3. (archaic) Dejection or depression; something that spoils a positive emotion (such as enjoyment, satisfaction, expectation or courage) or a desired activity.
    • 1713, Joseph Addison, Cato, A Tragedy, London: Jacob Tonson, Act III, Scene 1, p. 35,
      Ev’n now, while thus I stand blest in thy Presence,
      A secret Damp of Grief comes o’er my Thoughts,
    • 1728, George Carleton (attributed to Daniel Defoe), The Memoirs of an English Officer, London: E. Symon, p. 72,
      But though the War was proclaim’d, and Preparations accordingly made for it, the Expectations from all receiv’d a sudden Damp, by the as sudden Death of King William.
    • 1769, Edmund Burke, Observations on a Late State of the Nation, London: J. Dodsley, p. 33,
      It is in this spirit that some have looked upon those accidents, that cast an occasional damp upon trade.
    • 1813, Jane Austen, Pride and Prejudice, Chapter 50,
      No sentiment of shame gave a damp to her triumph.
    • 1850, Charles Dickens, David Copperfield, Chapter 10,
      […] Mrs. Gummidge […] , I am sorry to relate, cast a damp upon the festive character of our departure, by immediately bursting into tears […]
    • 1866, James David Forbes, letter to A. Wills dated 2 January, 1866, in Life and Letters of James David Forbes, London: Macmaillan, 1873, p. 429,
      […] I was concerned to hear from your brother that Mrs. Wills’ health had prevented her accompanying you to Sixt as usual. It must have thrown a damp over your autumn excursion […]
  4. (archaic or historical, mining) A gaseous product, formed in coal mines, old wells, pits, etc.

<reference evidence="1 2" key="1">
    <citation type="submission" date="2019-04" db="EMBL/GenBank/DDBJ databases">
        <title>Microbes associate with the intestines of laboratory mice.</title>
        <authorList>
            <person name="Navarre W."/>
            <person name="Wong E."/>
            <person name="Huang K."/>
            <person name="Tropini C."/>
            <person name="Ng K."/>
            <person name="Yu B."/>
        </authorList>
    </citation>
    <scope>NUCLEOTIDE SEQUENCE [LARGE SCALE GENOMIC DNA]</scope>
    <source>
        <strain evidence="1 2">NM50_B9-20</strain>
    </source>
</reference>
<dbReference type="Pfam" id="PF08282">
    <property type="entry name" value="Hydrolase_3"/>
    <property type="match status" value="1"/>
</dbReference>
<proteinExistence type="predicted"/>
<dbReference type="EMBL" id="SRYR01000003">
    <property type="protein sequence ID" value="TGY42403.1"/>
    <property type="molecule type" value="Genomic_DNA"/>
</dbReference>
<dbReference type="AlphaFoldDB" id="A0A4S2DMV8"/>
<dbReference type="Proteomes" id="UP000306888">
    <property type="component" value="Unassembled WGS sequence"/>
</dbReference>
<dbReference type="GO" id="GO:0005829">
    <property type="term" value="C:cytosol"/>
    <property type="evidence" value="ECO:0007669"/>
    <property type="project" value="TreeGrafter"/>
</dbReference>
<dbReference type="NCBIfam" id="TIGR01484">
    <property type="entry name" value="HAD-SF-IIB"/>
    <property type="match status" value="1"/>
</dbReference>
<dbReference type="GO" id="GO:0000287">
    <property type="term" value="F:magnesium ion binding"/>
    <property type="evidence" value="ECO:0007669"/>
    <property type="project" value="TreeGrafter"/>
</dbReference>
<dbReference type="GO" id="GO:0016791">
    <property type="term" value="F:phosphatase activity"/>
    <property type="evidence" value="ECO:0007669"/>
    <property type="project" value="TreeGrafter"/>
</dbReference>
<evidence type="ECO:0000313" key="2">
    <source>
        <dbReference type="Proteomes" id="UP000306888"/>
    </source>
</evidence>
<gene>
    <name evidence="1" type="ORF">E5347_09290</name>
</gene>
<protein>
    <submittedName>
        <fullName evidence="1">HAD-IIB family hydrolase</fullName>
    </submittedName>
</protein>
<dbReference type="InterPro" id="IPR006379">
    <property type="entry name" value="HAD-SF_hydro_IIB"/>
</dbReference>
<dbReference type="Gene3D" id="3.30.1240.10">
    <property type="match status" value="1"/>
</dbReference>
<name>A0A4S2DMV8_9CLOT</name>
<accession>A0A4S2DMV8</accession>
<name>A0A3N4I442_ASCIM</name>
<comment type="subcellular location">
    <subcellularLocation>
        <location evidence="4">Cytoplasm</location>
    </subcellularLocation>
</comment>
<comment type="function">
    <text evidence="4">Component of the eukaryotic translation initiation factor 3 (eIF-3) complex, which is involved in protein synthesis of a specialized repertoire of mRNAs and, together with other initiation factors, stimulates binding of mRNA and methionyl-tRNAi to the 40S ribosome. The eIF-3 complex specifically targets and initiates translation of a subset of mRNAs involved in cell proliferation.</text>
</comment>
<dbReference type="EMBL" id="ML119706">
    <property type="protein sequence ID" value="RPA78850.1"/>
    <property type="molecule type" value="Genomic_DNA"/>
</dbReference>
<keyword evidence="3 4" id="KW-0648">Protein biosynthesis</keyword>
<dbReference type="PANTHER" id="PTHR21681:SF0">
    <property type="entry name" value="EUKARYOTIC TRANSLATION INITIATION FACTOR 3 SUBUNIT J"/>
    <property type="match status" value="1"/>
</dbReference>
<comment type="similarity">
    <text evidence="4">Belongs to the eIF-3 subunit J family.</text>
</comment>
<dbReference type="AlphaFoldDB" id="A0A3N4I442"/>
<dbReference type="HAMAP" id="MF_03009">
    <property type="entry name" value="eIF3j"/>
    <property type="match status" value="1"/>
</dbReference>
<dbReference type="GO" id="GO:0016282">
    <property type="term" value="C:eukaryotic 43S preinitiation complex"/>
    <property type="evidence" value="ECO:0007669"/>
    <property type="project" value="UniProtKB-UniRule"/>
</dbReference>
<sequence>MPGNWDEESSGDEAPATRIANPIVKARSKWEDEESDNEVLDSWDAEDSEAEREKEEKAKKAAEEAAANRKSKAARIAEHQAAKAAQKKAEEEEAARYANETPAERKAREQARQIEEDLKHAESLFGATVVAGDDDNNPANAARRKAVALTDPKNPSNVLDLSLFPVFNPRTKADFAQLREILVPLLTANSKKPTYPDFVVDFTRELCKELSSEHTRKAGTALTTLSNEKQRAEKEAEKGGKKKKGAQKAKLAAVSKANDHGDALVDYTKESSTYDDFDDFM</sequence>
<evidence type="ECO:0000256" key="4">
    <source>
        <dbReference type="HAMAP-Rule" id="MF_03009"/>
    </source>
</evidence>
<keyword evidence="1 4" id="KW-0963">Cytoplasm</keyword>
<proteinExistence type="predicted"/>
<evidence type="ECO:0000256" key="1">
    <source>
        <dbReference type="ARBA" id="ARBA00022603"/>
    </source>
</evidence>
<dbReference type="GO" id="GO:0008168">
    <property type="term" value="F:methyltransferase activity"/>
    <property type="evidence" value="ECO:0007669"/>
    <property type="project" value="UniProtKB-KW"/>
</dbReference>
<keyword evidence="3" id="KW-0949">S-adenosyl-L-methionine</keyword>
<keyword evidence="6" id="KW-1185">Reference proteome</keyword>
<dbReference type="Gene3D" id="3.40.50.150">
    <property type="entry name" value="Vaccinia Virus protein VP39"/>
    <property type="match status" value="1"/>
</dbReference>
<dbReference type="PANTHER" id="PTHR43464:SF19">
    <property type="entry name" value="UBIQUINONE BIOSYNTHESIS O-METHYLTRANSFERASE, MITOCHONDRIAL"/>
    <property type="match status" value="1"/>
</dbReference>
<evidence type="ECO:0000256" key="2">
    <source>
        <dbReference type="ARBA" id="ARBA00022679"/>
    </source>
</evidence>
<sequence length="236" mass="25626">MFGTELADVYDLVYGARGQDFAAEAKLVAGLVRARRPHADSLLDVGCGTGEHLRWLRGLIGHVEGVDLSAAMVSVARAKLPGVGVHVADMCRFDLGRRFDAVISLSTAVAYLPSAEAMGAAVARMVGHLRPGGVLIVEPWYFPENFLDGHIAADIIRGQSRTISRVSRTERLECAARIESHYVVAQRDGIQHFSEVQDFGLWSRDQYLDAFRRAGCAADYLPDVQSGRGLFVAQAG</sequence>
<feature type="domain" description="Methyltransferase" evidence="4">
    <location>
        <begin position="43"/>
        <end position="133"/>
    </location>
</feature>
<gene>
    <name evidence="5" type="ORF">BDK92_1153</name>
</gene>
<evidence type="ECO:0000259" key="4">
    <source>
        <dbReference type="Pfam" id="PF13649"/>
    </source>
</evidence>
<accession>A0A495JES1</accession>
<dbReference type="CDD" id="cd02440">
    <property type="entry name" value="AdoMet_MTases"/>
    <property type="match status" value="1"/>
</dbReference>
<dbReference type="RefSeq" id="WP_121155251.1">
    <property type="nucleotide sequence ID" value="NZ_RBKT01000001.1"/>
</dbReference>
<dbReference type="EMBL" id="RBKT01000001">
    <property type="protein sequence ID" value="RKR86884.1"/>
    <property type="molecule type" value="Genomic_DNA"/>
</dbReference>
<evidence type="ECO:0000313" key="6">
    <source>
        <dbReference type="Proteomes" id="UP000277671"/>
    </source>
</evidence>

• 1733, John Arbuthnot, An Essay Concerning the Effects of Air on Human Bodies, London: Jacob Tonson, Chapter 1, p. 19,
      There are sulphurous Vapours which infect the Vegetables, and render the Grass unwholsom to the Cattle that feed upon it: Miners are often hurt by these Steams. Observations made in some of the Mines in Derbyshire, describe four sorts of those Damps.
Translations Translations Verb

damp (damps, present participle damping; past and past participle damped)

  1. (transitive, archaic) To dampen; to make moderately wet
    Synonyms: moisten
    to damp cloth
  2. (transitive, archaic) To put out, as fire; to weaken, restrain, or make dull.
    • 1887, Sir John Lubbock, The Pleasures of Life
      How many a day has been damped and darkened by an angry word!
    • 1857, Charles Dickens, Little Dorrit Book 1 Chapter 34
      My Lords, that I am yet to be told that it behoves a Minister of this free country to set bounds to the philanthropy, to cramp the charity, to fetter the public spirit, to contract the enterprise, to damp the independent self-reliance of its people.
    • 1848, Thomas Babington Macaulay, The History of England from the Accession of James the Second
      The failure of his enterprise damped the spirit of the soldiers.
    • 1744, Mark Akenside, The Pleasures of the Imagination
      I do not mean to wake the gloomy form Of superstition dress'd in wisdom's garb, To damp your tender hopes
    • 1625, Francis Bacon, Essays, civil and moral
      Usury dulls and damps all industries, improvements, and new inventions, wherein money would be stirring if it were not for this slug
  3. (transitive) To suppress vibrations (mechanical) or oscillations (electrical) by converting energy to heat (or some other form of energy).
    • Hollow rollers damp vibration.
Translations Translations Translations


  1. (immunology) Initialism of damage-associated molecular pattern
  2. Initialism of deficits in attention, motor coordination and perception